Country leaders need to base their decisions on facts, numbers, forecasts. And when it comes to One Health, cautiousness seems to be a watchword when it comes to numbers and forecasts. Producing detailed financial reports that would shine a light on the economical benefits of implementing the policies, and their costs for and in the different sectors might be the missing piece. Those will have to be as accurate and relevant to each country as possible, backed with concrete examples of previous success stories, so industry leaders and government officials could make the informed decision to promote such policies in both the macro and micro levels.

So far, the only feasible estimation had to do with developing countries alone – it’s believed that U.S. $3 billion will be needed annually in such areas to promote the approach, create effective collaborations and build facilities that will accelerate progress. However, despite the existing systems, such a paradigm shift in developed countries might as well be higher, due to the great financial and political forces that would resist change.

Baby-Steps Toward Big Changes

Alongside big policy changes, there’s a great significance in making baby-steps and building from the ground up.

As the experts in the field have been preaching, education has to start early and reach wider parts of the population. Thankfully, COVID-19 placed topics like improving personal hygiene and food safety at the center of the stage. Those were explained and discussed both in schools and kindergartens, as well as all over mainstream media – and society has been positively reacting to it. Additionally, prestigious universities all around the world have been researching and offering programs on the topics: from the One Health laboratory at Johns Hopkins University in the U.S. to the center of biosecurity and One Health in Murdoch university in Australia. One can only hope that such courses will shape the minds of future professionals in a new way – more collaborative and open to making a much-needed change.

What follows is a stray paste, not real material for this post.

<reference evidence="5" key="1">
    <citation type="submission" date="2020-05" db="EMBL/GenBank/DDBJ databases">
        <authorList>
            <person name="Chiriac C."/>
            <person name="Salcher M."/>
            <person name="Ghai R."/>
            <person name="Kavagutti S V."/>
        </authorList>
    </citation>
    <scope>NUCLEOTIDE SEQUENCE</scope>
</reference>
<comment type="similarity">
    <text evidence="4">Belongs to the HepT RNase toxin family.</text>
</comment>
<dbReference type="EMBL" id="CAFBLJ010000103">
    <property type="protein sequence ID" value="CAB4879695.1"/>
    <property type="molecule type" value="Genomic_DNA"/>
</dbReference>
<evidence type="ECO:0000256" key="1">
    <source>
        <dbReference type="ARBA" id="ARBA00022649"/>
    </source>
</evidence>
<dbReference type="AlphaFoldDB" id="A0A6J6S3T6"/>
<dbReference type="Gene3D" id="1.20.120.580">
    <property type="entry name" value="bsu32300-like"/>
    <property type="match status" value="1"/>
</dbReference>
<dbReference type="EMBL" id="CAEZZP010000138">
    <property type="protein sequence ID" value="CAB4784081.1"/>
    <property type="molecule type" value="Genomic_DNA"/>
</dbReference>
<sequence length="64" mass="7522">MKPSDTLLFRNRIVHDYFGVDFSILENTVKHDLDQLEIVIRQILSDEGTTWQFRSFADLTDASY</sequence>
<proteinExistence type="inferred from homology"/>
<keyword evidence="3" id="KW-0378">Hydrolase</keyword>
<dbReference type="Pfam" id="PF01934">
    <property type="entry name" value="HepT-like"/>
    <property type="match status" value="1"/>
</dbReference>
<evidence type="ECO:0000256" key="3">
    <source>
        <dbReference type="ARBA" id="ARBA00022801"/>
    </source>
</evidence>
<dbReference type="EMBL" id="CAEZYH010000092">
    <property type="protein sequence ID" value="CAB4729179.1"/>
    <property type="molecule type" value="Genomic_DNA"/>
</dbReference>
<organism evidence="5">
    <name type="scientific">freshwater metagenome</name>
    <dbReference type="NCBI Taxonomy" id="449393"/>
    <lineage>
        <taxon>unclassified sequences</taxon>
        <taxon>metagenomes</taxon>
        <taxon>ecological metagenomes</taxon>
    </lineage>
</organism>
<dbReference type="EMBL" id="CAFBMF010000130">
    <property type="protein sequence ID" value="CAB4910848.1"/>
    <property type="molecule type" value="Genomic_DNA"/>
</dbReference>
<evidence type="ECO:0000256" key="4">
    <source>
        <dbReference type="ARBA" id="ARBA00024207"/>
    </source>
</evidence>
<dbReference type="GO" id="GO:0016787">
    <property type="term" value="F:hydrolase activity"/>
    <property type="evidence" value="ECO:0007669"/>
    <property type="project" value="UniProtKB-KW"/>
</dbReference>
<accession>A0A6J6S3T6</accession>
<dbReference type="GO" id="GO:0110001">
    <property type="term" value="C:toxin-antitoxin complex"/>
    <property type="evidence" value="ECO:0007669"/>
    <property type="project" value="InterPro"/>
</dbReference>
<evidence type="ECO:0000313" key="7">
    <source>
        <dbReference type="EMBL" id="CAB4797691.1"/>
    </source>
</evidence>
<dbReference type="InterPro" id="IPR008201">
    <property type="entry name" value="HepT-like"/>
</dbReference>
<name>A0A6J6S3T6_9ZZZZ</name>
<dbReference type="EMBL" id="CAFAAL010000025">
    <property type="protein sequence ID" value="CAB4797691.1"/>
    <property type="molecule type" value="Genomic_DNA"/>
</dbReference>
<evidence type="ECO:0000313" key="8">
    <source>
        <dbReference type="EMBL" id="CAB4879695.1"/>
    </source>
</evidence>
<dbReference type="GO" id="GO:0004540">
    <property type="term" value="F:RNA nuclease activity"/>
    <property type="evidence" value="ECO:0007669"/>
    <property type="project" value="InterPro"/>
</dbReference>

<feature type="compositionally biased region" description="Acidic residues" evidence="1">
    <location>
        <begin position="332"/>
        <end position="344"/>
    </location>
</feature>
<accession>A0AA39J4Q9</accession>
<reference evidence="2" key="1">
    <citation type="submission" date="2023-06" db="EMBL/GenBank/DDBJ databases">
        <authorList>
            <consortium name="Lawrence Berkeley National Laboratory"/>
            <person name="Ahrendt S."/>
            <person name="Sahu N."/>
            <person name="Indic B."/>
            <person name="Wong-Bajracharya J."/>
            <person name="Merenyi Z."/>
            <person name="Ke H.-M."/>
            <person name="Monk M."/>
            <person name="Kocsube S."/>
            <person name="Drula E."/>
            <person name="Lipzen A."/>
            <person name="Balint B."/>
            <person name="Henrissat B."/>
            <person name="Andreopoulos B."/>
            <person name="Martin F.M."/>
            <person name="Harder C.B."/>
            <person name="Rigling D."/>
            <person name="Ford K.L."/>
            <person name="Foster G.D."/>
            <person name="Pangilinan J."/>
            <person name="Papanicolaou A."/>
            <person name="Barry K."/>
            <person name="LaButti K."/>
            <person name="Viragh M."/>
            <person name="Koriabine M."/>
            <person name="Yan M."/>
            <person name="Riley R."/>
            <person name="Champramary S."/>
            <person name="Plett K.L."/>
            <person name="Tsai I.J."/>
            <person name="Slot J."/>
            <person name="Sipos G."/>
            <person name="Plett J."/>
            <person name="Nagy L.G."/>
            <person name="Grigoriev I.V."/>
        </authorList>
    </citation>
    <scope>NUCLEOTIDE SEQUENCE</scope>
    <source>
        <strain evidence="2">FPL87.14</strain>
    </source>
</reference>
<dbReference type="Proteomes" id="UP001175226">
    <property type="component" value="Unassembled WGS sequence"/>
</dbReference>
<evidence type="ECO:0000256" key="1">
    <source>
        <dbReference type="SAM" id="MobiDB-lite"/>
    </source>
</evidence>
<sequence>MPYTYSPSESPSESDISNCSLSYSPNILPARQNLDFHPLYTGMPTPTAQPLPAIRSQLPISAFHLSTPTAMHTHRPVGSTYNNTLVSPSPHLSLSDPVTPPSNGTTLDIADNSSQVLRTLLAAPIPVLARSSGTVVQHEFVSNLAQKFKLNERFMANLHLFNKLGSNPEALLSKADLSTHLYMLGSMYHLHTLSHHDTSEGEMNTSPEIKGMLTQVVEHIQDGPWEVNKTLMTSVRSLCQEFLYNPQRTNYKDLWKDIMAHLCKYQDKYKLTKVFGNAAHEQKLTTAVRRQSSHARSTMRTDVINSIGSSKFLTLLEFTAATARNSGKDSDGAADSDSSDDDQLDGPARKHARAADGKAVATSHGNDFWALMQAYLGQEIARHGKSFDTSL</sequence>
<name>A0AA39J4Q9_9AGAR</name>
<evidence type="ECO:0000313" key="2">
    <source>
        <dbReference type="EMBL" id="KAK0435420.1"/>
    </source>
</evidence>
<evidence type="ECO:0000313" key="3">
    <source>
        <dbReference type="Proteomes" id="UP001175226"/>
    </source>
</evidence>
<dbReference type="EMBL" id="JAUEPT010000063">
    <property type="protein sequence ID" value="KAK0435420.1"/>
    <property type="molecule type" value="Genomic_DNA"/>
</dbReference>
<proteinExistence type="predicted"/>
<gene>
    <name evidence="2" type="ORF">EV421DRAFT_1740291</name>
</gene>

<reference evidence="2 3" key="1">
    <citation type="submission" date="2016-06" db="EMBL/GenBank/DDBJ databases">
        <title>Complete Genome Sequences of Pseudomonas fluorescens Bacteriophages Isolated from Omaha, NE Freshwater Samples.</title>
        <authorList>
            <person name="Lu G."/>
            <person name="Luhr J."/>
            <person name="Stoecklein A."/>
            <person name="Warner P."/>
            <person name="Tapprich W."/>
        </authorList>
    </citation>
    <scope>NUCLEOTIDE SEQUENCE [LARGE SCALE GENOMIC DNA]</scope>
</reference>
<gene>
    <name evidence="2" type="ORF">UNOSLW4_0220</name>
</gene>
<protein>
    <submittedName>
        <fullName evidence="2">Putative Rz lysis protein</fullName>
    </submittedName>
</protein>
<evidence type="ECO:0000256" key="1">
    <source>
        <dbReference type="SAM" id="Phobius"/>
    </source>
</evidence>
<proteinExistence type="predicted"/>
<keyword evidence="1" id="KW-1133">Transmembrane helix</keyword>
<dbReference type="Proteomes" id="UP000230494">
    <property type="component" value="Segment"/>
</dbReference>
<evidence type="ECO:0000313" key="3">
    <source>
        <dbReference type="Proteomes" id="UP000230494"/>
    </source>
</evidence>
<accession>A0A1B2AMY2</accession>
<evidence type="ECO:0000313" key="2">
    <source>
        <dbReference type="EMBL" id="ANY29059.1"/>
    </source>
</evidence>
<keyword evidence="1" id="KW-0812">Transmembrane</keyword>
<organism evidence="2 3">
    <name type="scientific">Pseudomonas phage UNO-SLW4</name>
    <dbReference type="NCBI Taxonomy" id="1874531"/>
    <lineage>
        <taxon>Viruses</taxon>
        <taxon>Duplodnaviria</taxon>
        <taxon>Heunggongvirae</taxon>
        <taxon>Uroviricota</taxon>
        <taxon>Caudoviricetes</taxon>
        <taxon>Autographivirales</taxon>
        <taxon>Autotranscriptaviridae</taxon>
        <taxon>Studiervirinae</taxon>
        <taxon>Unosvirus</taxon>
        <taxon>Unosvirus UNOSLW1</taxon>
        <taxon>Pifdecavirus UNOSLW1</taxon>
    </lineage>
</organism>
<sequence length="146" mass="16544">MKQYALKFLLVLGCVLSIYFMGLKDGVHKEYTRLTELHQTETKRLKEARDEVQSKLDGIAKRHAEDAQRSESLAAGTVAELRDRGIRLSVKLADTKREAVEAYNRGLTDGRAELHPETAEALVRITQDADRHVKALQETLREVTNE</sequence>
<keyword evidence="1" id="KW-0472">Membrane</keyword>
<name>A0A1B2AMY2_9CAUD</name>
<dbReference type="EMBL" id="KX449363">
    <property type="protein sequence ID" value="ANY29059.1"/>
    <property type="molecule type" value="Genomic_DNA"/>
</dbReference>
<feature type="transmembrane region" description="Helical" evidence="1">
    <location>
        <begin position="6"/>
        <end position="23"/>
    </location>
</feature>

One Health’s experts should work in both governmental and private sectors, as well as try and reach as many people themselves, and make the approach pragmatic, accessible and relevant in everyday lives. In other words, One Health should work on its marketing for the ordinary citizen, make as many people a part of the conversation, and keep that conversation going.

As proven in recent years globally, civilian protests and demands for change have led to some changes in the way governments react and divide funds to different causes like global warming or human rights. Once communities will be empowered and informed, the demand for One Health will grow, too, and new leaders and ambassadors of the approach can emerge and help the overall efforts.

All in all, despite its current pace, One Health continues making great progress both in research and determining policies, and in raising funds and awareness. It’s not an imaginary scenario that in a matter of just a few years, One Health will become the way in which the world sees health, prevents future crises, and reacts to them.